There’s a hill (a landfill, actually) just off Interstate 95 overlooking the Occoquan Bay that will soon be transformed into the first-of-its-kind indoor snow ski resort and family sports complex in the country. Picture it: An indoor ski slope—the longest indoor slope in the country at 1,700 feet long and 280 feet high—will serve as the centerpiece of the 450,000-square-foot development, which will also include multiple ski runs, a sky bar and event facility at the summit, a 100-plusroom hotel at the base, multiple dining and drinking establishments and a tubing slope. In the long-range plans, Fairfax Peak—the working title for the development—will also include a large wave/surf park, producing 6-inch to 8-foot waves, with other outdoor recreation facilities and activities such as a mountain roller coaster, biking and hiking trails, a ropes course and zip line and an area for radio control plane flying. Also on the drawing board is an Alpine Village with retail, entertainmentand potential accommodations.
The brain behind the behemoth of a tourist attraction is Niels ten Berge, one of the partners with Alpine-X, a McLean-based holding company focused on developing, according to its website, “family-centric active lifestyle communities and experience-based sports entertainment venues.”
Alpine-X is working with SnowWorld USA, a Delaware- based company that already has similar indoor ski complexes in locations throughout the Netherlands. This project would be the first U.S. location. Why bring it to Fairfax?
According to ten Barge, the Alpine-X team looked for a location that was close to a large urban center, on a large piece of (relatively affordable) land, without a two- to three hour drive that would force visitors to stay overnight.
“The developers see that there is a great regional demand for this sort of indoor skiing facility, from Philadelphia down past Richmond,” says Victor Hoskins, president and CEO of Fairfax County Economic Development Authority. “We are after a lot of young workers in this area right now [for Amazon], and we view this as a real family asset for the DC region.”
Barry Biggar, CEO of Visit Fairfax, the official tourism organization of Fairfax County, says that supervisor Dan Storck, who represents Mount Vernon District on the Fairfax County Board of Supervisors, approached him about the project when they put together a sports tourism task force in June 2017 (Biggar is a member of that task force). “If you look at the market for avid downhill skiers, you have a market base within about a 50- to 75-mile radius of in excess of 300,000 people who downhill ski annually and are crazy for it,” Biggar says. “So you already have a pretty significant built-in market for those periods of the year when they are not on the slopes. This also opens up markets such as a practice facility for ski patrols and a facility for development of military and first responders who have to deal with winter climates.”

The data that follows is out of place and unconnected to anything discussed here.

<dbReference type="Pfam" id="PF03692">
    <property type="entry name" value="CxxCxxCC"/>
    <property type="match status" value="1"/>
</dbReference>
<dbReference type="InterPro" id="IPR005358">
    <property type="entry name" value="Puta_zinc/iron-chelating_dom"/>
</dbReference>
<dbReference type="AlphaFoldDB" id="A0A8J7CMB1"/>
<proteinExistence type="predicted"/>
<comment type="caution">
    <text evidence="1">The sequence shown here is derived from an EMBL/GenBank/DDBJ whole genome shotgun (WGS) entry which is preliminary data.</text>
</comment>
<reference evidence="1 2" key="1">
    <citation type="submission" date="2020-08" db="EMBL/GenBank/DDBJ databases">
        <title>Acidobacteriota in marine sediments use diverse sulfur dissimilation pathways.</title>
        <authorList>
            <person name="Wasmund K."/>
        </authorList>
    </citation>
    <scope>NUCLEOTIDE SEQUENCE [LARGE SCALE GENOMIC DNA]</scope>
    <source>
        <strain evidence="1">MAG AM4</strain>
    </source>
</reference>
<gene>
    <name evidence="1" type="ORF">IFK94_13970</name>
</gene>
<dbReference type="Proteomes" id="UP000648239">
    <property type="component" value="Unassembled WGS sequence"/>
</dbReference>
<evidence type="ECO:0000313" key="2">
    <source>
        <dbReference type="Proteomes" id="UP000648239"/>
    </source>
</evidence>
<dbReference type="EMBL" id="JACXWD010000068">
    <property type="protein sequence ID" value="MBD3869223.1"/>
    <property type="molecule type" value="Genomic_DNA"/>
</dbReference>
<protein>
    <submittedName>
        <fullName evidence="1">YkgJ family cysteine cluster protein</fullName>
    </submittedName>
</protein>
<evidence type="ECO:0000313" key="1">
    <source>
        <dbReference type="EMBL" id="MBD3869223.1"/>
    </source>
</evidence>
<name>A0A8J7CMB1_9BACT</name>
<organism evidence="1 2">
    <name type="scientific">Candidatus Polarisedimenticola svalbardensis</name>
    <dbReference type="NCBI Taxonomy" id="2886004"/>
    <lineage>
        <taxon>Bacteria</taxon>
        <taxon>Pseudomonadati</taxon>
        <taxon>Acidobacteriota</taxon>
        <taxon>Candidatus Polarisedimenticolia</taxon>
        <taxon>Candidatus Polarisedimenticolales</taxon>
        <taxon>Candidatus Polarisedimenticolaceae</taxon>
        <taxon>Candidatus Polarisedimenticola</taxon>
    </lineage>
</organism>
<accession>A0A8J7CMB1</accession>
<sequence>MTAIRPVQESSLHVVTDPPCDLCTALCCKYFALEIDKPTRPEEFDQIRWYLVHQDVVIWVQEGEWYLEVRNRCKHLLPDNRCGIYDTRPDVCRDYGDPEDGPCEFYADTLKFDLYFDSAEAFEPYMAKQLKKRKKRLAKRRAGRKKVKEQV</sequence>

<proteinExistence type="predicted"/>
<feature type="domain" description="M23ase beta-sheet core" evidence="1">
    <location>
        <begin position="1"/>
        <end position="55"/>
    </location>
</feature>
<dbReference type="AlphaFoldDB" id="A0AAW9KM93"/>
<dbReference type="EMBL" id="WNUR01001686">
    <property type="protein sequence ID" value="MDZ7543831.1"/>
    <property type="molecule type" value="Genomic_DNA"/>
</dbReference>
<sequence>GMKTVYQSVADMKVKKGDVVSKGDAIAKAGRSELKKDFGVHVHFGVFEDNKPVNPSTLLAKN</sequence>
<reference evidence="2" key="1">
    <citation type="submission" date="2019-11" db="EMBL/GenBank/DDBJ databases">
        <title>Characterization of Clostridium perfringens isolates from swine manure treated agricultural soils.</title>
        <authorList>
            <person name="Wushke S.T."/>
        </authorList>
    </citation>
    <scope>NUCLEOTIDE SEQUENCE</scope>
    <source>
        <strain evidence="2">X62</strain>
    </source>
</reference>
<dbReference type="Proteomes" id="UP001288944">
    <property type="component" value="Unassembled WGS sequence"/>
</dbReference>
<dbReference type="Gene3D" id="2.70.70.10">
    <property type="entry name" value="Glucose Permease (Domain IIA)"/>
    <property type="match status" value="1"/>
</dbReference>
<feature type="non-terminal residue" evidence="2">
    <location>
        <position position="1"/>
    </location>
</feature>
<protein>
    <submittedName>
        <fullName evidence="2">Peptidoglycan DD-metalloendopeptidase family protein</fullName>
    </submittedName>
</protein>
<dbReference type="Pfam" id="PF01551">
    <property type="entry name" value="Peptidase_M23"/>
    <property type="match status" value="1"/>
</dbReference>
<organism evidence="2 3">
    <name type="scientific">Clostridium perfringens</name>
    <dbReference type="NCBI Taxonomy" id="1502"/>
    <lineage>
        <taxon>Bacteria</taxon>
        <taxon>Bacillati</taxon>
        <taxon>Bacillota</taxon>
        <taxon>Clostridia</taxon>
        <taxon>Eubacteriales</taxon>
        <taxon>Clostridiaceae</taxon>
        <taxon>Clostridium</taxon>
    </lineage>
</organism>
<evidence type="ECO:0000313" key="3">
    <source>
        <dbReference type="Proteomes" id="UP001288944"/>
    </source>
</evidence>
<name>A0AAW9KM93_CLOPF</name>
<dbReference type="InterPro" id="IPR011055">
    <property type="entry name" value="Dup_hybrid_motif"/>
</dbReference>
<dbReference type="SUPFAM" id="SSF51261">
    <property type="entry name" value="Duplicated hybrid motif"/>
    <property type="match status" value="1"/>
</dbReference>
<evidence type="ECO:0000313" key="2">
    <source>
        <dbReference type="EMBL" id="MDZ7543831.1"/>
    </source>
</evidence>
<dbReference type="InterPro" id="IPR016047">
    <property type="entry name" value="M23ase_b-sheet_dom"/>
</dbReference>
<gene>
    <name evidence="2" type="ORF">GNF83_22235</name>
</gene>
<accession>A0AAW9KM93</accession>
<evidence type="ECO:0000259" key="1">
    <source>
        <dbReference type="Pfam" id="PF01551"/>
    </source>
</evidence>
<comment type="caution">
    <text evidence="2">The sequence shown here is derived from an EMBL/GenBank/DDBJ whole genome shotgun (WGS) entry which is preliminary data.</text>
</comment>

The Fairfax County Board of Supervisors voted unanimously to move forward with the project in November. Now, Fairfax Peak is in the public engagement and environmental impact study stage and is aiming to break ground after that. From there, it will take about two years to build out the first phase of the project
The impact, both on the local economy and the tourism industry, is expected to be sizable. Fairfax Peak is projected to create over 15,000 jobs and $750,000 annually in sales and hotel taxes, according to Visit Fairfax. Attendance could be as high 400,000 guests a year, with most coming from the DC metro area
For Northern Virginians, it also opens up a day trip option for skiing, rather than heading farther afield to a ski resort. Plus, first-time skiers can get a more user-friendly, climate-controlled experience and then transition to the outdoors on a regional ski slope of their preference, ten Barge says.
These are challenging times for any commercial construction operation, says ten Barge, and a project like this has plenty of ups and downs that have to be dealt with. For example, building on the aforementioned landfill—the Lorton Landfill Complex—hasn’t been without some pushback from environmental groups. Scott Sizer, a coordinator on the public-private partnership for Fairfax County, says siting the project on a landfill gives needed elevation for the ski slope, noting that several of the SnowWorld developments in Europe are similarly located on landfills. The Lorton landfill was capped in 1992, and, Sizer explains, additional environmental study results are anticipated in spring 2021. “It’s a 30-year-old landfill, and so a lot of the decomposition we believe has happened,” he says. “We don’t anticipate seeing a lot of settlement as part of these studies”
As of now, an anticipated opening date hasn’t been announced for the ski facility and hotel—ten Barge notes it will likely open in phases—but local ski fans are already looking forward to hitting the slopes.
This story originally appeared in the January issue. For more stories like this, subscribe to our monthly print magazine.